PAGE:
Mall REIT Washington Prime Group Files For Chapter 11
Washington Prime Group, which owns about 100 U.S. retail properties, including enclosed malls and strip centers, has filed for Chapter 11 bankruptcy in the U.S. Bankruptcy Court for the Southern District of Texas. The company says it has obtained $100M in debtor-in-possession financing to fund operations during bankruptcy proceedings.
Columbus, Ohio-based WPG has struck a deal with a majority of its creditors, including the distressed debt investment specialist SVPGlobal, to swap equity for some of its debt claims. The retail landlord will also solicit other offers for its debt.
The company has assets of about $4B and debt of about $3.5B. Its plan calls for deleveraging the WPG balance sheet by roughly $950M, according to a statement by the company. Besides swapping unsecured notes for equity, WPG will make a $190M paydown of its revolving credit and make a $325M equity rights offering backstopped by SVPGlobal.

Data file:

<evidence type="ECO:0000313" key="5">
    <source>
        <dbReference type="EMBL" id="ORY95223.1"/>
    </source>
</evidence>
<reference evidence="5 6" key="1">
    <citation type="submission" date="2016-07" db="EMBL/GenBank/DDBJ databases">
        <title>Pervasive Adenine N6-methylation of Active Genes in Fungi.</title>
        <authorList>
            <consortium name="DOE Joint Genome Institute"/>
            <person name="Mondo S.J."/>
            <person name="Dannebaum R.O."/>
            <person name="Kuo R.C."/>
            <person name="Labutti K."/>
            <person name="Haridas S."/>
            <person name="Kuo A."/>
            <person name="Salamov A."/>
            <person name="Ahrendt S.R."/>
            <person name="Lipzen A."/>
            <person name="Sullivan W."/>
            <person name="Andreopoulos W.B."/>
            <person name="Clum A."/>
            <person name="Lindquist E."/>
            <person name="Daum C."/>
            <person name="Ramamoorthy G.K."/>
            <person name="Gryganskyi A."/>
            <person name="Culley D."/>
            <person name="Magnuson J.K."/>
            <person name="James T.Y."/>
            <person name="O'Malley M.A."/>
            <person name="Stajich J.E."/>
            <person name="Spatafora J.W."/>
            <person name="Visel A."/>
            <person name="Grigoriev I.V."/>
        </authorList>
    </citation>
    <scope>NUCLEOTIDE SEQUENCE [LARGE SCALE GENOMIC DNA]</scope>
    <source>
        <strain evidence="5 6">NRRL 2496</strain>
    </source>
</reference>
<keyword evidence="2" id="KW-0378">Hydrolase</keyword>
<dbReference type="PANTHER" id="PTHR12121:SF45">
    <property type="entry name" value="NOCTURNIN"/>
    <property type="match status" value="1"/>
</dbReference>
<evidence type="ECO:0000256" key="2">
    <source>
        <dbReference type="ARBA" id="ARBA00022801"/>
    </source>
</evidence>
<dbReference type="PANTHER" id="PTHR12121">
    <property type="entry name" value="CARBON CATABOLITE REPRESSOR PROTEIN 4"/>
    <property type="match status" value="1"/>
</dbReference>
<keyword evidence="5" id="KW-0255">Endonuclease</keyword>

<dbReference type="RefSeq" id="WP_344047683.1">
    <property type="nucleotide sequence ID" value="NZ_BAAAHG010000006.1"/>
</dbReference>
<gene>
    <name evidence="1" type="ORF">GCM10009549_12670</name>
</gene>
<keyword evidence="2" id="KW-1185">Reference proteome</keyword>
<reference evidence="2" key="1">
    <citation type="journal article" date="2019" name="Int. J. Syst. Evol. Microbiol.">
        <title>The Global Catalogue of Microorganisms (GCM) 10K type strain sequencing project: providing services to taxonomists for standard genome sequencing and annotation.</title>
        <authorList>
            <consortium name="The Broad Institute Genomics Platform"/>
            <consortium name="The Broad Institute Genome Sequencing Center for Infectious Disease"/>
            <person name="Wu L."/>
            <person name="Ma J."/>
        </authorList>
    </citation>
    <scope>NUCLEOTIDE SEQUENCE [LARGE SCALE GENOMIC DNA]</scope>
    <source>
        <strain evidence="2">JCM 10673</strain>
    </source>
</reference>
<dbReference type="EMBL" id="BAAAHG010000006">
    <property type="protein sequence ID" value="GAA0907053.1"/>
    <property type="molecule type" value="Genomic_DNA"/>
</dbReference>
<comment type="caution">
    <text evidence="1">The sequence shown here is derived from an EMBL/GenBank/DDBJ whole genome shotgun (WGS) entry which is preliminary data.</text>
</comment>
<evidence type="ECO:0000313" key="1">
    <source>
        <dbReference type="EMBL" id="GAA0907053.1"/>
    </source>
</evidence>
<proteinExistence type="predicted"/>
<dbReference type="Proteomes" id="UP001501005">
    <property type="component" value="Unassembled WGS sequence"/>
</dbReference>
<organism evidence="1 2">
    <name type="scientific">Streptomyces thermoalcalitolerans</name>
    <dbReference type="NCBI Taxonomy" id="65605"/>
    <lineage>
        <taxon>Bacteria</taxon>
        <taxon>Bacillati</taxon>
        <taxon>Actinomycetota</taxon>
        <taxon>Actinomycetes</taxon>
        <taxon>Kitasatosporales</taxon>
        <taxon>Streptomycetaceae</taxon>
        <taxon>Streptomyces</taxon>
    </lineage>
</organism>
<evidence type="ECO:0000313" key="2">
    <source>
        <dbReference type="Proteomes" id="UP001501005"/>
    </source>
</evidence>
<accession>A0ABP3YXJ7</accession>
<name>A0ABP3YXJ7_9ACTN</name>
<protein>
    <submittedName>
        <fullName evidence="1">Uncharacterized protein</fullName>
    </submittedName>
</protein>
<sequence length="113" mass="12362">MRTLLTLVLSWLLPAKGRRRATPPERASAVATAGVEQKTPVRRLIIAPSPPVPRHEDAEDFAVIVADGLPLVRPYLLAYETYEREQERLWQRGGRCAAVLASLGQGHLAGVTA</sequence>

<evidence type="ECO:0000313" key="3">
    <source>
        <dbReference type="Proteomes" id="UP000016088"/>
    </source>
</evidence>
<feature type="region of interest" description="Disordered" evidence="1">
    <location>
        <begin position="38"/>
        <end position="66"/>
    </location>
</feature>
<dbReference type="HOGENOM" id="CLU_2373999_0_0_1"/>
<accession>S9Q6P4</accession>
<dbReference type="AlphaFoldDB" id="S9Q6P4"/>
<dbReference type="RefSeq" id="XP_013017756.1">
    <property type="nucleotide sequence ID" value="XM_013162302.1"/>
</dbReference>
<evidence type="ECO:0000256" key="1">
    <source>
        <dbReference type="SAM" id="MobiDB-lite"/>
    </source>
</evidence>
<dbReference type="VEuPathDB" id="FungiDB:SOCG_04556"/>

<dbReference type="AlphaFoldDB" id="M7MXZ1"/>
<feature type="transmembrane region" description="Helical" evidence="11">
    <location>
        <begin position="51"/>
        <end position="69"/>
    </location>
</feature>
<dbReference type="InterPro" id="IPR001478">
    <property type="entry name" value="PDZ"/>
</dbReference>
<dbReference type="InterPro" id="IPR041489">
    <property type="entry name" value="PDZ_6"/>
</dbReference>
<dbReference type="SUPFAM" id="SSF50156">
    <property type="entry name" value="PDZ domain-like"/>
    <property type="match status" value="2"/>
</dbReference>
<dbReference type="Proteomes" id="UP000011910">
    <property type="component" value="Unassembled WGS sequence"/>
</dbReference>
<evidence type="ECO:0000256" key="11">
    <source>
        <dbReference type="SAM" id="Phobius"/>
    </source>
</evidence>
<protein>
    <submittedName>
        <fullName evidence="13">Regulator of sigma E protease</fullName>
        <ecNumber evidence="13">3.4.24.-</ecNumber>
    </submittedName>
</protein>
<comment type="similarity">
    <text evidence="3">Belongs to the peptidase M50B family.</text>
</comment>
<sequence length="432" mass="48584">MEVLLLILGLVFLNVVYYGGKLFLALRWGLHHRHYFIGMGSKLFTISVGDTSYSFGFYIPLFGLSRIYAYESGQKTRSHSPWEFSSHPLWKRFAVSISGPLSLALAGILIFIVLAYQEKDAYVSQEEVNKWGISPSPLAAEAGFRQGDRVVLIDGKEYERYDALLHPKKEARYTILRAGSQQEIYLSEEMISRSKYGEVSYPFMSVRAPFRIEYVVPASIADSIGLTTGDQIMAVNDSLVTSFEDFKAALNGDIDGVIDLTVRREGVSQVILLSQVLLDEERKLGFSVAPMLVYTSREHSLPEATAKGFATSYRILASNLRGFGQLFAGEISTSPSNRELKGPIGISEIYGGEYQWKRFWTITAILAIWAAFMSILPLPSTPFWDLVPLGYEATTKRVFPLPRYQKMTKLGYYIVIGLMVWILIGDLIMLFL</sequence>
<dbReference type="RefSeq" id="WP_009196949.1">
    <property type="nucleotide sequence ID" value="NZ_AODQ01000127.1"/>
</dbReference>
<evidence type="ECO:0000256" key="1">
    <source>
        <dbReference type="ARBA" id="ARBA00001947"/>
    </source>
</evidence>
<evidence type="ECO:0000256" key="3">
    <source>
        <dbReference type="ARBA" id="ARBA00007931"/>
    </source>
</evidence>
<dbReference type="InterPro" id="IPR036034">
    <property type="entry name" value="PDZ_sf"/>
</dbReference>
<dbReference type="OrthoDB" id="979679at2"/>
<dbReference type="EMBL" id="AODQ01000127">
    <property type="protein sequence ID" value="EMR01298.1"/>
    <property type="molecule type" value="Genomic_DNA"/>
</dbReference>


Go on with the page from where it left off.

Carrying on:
Washington Prime has been in negotiations with its creditors since last year and didn't make a $23M bond interest payment in February, Bloomberg reports. Four days before missing the February payment, WPG said it would be giving out $11.6M in aggregate bonus payments to 17 executives, provided they remain with the company for 12 months and hit unnamed performance incentives.
A forbearance agreement with creditors has been in force during the negotiations. The company cited the coronavirus pandemic as the prime source of its woes but asserted that it will continue business as usual at its properties during the bankruptcy.
"We have the necessary capital to meet all of our operational obligations as well as continue to transform our assets into dynamic dominant town centers," the company said in a letter to tenants, signed by WPG CEO Louis Conforti and other executives. "... This means that the company will continue to deploy capital for tenant allowances, adaptive reuse projects and common area activations, all of which have differentiated us from our peers."
Investors had been skittish about WPG since well before the pandemic. In late 2016, its shares traded at over $100, followed by a steady decline in value afterward. In January 2020, shares were trading for around $30, which crashed to $5 per share by November.
Shares have traded for around $2 each much of this year but spiked in recent days to as much as $6.73 on June 9. By Monday, when trading was halted, the REIT's shares were trading for $2.87 each.